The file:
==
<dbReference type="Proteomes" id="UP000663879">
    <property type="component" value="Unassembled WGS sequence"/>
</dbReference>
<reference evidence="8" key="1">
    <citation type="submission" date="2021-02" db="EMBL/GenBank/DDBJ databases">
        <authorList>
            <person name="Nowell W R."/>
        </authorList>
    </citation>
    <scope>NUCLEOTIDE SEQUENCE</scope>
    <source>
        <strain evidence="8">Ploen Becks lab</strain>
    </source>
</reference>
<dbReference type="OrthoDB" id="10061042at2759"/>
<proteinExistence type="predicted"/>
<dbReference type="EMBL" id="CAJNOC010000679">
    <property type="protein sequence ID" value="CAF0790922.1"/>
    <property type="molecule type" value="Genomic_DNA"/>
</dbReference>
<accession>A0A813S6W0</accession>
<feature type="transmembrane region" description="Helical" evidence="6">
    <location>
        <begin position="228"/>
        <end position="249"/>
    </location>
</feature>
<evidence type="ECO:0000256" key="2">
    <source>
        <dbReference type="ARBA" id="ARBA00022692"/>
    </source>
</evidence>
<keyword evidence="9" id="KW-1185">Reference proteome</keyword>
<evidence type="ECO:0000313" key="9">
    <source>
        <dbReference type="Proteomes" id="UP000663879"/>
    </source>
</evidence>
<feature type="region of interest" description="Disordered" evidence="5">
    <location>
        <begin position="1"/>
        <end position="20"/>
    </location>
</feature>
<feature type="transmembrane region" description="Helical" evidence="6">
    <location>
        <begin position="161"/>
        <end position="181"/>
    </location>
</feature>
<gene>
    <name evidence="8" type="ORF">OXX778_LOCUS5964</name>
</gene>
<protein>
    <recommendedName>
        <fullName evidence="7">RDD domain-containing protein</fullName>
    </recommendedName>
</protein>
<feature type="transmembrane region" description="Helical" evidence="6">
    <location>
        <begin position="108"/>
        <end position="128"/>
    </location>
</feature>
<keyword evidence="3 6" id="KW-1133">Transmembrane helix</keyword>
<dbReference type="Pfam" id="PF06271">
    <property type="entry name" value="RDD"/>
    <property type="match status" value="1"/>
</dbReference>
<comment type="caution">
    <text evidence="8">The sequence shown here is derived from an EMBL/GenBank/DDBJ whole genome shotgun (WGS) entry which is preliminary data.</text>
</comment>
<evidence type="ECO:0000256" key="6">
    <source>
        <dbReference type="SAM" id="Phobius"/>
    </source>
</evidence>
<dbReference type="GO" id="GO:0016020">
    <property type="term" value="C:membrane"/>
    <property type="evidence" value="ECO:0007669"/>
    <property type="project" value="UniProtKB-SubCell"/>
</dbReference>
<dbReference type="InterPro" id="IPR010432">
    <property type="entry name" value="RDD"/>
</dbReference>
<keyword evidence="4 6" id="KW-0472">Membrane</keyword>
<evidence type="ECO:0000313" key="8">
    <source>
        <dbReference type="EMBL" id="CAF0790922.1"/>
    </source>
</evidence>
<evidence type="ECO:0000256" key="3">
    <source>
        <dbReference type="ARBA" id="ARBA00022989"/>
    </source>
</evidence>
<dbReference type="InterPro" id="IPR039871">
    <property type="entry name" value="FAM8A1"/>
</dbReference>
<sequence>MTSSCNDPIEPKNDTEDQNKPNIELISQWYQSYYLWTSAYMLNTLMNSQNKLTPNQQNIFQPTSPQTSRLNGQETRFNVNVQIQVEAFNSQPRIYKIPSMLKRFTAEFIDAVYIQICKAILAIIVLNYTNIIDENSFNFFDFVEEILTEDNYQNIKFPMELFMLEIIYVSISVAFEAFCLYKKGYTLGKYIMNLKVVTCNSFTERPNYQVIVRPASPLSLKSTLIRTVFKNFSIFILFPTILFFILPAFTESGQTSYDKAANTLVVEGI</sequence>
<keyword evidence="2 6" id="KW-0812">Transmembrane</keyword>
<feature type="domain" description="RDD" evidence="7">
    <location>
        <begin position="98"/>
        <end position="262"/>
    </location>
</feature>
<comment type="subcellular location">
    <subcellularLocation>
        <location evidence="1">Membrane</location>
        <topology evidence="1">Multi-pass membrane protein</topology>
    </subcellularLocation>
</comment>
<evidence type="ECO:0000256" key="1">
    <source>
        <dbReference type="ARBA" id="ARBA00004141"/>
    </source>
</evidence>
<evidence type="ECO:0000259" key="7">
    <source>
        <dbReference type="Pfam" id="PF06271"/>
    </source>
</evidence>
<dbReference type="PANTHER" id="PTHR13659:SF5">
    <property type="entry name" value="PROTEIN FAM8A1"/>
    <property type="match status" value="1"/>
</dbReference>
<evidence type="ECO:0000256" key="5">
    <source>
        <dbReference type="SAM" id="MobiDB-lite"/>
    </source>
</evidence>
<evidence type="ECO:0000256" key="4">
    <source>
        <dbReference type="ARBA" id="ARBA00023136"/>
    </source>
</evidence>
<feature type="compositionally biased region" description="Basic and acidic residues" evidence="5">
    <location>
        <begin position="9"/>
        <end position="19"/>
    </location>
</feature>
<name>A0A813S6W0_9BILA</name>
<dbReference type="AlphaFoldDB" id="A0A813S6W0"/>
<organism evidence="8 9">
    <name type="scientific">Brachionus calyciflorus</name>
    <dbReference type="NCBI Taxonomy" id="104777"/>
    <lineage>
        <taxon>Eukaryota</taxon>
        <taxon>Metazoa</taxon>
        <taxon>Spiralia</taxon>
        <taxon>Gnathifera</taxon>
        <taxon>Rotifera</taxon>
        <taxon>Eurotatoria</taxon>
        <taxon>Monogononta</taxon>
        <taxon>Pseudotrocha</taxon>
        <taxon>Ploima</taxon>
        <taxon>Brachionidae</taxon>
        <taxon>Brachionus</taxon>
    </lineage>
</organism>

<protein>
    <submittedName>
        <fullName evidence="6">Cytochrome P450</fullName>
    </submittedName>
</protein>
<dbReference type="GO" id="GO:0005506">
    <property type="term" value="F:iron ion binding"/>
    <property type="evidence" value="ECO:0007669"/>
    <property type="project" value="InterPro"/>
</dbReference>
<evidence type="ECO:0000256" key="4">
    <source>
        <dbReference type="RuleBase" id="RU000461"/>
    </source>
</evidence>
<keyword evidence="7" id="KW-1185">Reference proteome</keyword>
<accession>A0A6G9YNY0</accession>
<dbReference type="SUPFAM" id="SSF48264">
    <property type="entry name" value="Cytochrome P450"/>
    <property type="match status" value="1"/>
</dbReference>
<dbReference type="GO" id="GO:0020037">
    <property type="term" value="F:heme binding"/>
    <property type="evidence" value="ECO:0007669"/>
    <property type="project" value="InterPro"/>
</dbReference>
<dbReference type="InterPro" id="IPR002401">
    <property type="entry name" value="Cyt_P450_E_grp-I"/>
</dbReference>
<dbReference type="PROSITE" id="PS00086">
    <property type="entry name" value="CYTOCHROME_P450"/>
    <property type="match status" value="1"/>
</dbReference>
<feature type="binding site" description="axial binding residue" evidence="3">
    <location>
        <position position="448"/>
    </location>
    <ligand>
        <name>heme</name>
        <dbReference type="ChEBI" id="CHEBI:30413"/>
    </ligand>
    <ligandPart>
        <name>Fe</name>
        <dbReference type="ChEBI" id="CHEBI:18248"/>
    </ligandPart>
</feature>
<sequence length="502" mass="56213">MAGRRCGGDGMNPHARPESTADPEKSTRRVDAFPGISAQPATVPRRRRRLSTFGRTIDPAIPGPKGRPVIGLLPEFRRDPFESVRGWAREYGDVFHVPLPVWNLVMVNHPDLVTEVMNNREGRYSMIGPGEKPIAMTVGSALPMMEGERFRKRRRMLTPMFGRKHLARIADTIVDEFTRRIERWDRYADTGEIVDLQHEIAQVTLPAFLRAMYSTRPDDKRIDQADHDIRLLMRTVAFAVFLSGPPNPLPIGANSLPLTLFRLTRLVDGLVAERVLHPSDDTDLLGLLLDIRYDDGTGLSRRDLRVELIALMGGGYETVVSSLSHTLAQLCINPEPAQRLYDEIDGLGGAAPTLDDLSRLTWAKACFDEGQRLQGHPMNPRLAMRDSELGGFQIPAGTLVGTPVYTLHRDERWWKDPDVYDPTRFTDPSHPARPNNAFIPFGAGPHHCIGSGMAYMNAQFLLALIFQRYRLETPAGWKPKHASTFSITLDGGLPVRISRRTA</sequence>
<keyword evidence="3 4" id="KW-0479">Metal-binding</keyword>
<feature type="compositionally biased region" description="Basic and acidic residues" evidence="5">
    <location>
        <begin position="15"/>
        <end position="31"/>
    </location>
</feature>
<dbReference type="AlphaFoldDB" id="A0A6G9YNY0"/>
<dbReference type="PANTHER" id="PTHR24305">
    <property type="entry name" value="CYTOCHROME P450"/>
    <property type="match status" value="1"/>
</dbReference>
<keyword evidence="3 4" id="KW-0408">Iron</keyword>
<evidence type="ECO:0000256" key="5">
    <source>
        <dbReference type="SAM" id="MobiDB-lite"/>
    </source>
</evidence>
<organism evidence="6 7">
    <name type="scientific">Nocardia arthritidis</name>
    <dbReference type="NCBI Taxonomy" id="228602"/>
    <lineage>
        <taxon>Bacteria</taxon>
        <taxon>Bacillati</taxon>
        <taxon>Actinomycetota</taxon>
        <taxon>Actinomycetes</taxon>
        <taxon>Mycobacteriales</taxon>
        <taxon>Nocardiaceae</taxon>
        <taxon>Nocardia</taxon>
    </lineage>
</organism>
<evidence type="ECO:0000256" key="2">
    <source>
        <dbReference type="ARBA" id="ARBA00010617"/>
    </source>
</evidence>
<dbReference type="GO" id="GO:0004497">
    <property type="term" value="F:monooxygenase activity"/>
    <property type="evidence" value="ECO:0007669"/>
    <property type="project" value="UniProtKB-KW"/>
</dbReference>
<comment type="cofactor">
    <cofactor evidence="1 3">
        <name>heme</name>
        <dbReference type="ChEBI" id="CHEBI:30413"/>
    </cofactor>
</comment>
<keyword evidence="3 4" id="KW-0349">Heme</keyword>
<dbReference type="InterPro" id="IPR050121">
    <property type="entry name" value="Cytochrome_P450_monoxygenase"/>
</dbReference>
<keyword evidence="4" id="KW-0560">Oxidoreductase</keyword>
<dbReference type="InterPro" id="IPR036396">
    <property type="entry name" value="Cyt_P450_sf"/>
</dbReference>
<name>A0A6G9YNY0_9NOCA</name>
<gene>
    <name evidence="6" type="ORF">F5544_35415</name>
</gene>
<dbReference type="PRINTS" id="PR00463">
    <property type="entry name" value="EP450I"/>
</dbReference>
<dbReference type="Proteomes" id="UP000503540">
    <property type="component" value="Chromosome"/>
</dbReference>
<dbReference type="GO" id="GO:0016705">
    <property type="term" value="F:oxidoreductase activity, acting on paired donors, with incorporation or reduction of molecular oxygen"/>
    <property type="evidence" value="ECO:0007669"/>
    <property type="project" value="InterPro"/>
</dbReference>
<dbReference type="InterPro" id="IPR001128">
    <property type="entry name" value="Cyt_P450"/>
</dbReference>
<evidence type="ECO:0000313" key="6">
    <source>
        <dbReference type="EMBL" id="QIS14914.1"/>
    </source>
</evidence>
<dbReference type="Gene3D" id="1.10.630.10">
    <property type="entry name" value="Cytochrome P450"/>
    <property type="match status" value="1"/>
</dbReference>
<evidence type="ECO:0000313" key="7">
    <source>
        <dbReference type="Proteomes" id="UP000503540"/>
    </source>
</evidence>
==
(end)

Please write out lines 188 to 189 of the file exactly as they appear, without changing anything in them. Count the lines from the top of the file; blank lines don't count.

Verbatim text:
</dbReference>
<dbReference type="InterPro" id="IPR002401">